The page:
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  • Posted November 21, 2008

    more from this reviewer

    Evocative, grippiing, beautiful

    Newly released, A Mercy takes place in the 1680's - the early days of the slave trade in the Americas.<BR/><BR/>Jacob is a trader who takes a small slave girl- Florens - in partial payment for a debt. The mother of the child begs him to take the girl, not herself. It is this act that has consequences for all the lives that are intertwined with that of Florens'. Florens joins Jacob's wife Rebekka, Lina, a servant and Sorrow, an indentured young woman, at their hardscrabble farm. Scully and Willard are also hoping to buy their freedom. Florens yearns for the blacksmith, an African who has never been enslaved.<BR/><BR/>Life at this time in history is defined and described from the viewpoint of each of these characters. Each character is enslaved to something in this new world - an owner, religion, wealth, desire and memory. The most poignant voice is that of Floren's mother. The last chapter of the book belongs to her and it ends on a powerful note.<BR/><BR/>Toni Morrison has a gift with words. Although it is tempting to read straight through to the end, I always take the time to savour and enjoy the language she uses.<BR/><BR/>..."especially here where tobacco and slaves were married, each currency clutching it's partner's elbow".<BR/><BR/>Toni Morrison is an amazingly gifted writer, having won both a Nobel and Pulitzer Prize. If you haven't experienced her yet, I encourage you to pick up any of her books.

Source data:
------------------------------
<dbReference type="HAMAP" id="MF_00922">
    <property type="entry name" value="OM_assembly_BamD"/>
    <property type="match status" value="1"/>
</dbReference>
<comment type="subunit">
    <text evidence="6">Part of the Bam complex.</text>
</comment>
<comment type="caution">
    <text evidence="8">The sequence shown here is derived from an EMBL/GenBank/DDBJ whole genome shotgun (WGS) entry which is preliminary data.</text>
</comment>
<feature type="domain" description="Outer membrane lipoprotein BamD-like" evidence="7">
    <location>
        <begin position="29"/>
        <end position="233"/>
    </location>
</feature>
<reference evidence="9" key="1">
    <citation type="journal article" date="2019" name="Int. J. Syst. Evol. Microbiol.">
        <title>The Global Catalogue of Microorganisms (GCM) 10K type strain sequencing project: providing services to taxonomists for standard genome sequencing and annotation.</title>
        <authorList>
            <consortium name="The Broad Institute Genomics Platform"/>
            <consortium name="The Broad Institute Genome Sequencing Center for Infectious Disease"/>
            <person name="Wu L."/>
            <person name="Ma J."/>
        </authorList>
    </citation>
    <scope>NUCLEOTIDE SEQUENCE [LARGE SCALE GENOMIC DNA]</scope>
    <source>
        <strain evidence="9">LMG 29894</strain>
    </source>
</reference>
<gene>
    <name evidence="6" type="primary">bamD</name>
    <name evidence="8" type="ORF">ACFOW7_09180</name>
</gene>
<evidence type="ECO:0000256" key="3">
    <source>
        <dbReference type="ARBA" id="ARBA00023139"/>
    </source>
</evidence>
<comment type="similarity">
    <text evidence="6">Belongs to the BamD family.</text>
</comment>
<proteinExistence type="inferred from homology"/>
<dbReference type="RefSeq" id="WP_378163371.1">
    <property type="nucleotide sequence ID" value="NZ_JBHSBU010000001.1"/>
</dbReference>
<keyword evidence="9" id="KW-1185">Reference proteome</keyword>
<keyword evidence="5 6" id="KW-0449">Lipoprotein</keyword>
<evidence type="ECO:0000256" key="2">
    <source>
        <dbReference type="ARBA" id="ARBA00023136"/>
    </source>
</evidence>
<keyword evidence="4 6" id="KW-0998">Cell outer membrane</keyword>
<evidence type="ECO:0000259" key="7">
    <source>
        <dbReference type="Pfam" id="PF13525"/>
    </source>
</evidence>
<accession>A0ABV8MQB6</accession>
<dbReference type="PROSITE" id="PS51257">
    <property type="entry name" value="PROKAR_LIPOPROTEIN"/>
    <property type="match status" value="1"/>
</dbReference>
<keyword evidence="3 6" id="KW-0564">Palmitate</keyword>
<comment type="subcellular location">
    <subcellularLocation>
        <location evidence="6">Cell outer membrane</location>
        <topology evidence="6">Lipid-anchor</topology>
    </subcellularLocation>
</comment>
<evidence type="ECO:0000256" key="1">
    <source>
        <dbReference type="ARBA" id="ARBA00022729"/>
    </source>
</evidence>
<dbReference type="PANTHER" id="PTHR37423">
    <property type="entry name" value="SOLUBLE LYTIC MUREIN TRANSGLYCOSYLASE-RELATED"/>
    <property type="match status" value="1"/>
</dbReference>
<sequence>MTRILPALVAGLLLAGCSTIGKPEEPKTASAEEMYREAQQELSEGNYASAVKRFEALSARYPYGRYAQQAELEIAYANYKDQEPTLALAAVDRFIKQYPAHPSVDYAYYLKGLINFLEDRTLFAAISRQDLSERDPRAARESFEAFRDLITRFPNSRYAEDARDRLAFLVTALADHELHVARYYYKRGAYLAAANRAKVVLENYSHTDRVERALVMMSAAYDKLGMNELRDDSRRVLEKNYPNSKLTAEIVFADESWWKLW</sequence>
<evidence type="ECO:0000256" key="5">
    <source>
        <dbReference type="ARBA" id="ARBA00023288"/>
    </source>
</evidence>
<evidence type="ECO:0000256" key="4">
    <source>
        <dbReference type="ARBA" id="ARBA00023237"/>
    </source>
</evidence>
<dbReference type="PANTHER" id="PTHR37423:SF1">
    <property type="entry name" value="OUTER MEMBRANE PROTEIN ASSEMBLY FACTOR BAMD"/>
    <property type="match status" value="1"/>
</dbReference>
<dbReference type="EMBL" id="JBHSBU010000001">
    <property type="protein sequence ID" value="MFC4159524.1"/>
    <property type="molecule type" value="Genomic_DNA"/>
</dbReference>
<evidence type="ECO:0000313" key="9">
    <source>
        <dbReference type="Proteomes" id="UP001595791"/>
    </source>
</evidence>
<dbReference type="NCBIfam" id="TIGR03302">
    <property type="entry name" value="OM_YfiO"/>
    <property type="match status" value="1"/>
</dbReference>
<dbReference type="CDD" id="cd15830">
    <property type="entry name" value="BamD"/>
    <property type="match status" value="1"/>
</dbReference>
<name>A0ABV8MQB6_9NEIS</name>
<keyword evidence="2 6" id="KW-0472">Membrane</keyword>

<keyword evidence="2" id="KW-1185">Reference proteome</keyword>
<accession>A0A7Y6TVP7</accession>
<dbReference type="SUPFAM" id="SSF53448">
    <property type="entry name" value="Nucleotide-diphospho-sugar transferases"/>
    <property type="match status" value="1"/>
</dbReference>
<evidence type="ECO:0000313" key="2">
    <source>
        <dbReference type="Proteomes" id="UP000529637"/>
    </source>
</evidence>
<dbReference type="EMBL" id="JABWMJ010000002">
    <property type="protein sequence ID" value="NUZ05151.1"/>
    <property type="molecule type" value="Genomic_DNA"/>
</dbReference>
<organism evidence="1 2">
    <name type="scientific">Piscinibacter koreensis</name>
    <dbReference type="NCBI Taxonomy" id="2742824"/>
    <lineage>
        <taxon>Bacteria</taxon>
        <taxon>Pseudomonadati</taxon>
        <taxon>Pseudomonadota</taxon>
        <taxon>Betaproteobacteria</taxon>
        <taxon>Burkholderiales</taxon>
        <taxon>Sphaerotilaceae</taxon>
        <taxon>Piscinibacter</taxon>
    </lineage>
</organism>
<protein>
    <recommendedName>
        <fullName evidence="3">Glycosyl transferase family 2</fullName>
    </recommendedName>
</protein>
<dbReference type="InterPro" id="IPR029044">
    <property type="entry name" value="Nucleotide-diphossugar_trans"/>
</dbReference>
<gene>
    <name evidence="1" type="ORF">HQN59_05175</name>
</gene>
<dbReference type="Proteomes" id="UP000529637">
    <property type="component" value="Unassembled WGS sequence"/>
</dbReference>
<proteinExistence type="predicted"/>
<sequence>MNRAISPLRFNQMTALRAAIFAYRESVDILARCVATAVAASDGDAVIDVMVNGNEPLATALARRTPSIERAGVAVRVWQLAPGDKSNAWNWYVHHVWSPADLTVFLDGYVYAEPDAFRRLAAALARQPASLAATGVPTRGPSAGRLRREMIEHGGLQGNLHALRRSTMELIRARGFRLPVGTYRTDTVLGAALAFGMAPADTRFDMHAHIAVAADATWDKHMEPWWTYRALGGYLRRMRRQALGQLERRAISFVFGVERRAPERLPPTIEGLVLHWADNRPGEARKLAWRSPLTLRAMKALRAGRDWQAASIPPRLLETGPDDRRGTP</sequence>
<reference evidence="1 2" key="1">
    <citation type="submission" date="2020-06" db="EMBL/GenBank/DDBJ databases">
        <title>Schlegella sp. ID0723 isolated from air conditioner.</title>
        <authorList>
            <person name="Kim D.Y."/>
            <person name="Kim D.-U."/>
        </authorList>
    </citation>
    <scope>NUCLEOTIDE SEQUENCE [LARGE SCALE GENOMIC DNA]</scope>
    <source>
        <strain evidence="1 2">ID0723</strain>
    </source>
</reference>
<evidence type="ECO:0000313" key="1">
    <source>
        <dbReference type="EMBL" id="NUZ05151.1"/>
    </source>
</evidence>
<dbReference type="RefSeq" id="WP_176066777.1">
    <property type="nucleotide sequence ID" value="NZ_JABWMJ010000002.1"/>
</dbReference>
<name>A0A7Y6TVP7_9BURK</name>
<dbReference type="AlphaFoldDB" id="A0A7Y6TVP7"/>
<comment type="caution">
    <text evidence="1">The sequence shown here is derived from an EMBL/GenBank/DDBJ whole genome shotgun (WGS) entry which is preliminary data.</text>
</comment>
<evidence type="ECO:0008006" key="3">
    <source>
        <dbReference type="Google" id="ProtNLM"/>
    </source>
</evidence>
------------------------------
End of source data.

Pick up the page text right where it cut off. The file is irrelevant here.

9 out of 9 people found this review helpful.

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  • Posted November 21, 2008

    more from this reviewer

    AN EMBRACING YET STILL SEARCHING VOICE